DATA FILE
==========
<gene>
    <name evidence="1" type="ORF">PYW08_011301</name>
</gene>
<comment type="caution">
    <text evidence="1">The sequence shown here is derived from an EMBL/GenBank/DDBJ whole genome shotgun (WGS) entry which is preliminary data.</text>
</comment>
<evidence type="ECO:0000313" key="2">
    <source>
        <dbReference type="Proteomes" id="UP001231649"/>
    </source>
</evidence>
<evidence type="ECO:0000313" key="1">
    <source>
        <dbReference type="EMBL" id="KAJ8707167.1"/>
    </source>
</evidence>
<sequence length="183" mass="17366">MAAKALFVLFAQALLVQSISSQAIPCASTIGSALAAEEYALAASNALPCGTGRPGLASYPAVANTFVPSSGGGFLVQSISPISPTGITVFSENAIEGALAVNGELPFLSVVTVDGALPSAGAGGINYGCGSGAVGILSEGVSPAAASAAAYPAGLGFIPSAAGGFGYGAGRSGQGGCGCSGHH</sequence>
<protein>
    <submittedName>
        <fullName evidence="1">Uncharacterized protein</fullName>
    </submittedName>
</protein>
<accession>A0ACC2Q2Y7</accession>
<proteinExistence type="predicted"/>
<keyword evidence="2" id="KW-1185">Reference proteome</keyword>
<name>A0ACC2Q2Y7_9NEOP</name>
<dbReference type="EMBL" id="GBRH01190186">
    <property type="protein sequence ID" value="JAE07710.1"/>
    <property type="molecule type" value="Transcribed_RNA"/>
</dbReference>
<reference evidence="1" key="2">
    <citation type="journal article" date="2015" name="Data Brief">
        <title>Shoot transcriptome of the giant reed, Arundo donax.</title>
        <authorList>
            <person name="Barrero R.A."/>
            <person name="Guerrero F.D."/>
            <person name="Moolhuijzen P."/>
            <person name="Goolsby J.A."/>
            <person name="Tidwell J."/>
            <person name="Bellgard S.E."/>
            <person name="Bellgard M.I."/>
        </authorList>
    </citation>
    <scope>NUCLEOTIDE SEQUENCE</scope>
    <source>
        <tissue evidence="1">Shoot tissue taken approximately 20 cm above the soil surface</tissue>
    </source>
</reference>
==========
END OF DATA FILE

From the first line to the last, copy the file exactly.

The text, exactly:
<gene>
    <name evidence="1" type="ORF">PYW08_011301</name>
</gene>
<comment type="caution">
    <text evidence="1">The sequence shown here is derived from an EMBL/GenBank/DDBJ whole genome shotgun (WGS) entry which is preliminary data.</text>
</comment>
<evidence type="ECO:0000313" key="2">
    <source>
        <dbReference type="Proteomes" id="UP001231649"/>
    </source>
</evidence>
<evidence type="ECO:0000313" key="1">
    <source>
        <dbReference type="EMBL" id="KAJ8707167.1"/>
    </source>
</evidence>
<sequence length="183" mass="17366">MAAKALFVLFAQALLVQSISSQAIPCASTIGSALAAEEYALAASNALPCGTGRPGLASYPAVANTFVPSSGGGFLVQSISPISPTGITVFSENAIEGALAVNGELPFLSVVTVDGALPSAGAGGINYGCGSGAVGILSEGVSPAAASAAAYPAGLGFIPSAAGGFGYGAGRSGQGGCGCSGHH</sequence>
<protein>
    <submittedName>
        <fullName evidence="1">Uncharacterized protein</fullName>
    </submittedName>
</protein>
<accession>A0ACC2Q2Y7</accession>
<proteinExistence type="predicted"/>
<keyword evidence="2" id="KW-1185">Reference proteome</keyword>
<name>A0ACC2Q2Y7_9NEOP</name>
<dbReference type="EMBL" id="GBRH01190186">
    <property type="protein sequence ID" value="JAE07710.1"/>
    <property type="molecule type" value="Transcribed_RNA"/>
</dbReference>
<reference evidence="1" key="2">
    <citation type="journal article" date="2015" name="Data Brief">
        <title>Shoot transcriptome of the giant reed, Arundo donax.</title>
        <authorList>
            <person name="Barrero R.A."/>
            <person name="Guerrero F.D."/>
            <person name="Moolhuijzen P."/>
            <person name="Goolsby J.A."/>
            <person name="Tidwell J."/>
            <person name="Bellgard S.E."/>
            <person name="Bellgard M.I."/>
        </authorList>
    </citation>
    <scope>NUCLEOTIDE SEQUENCE</scope>
    <source>
        <tissue evidence="1">Shoot tissue taken approximately 20 cm above the soil surface</tissue>
    </source>
</reference>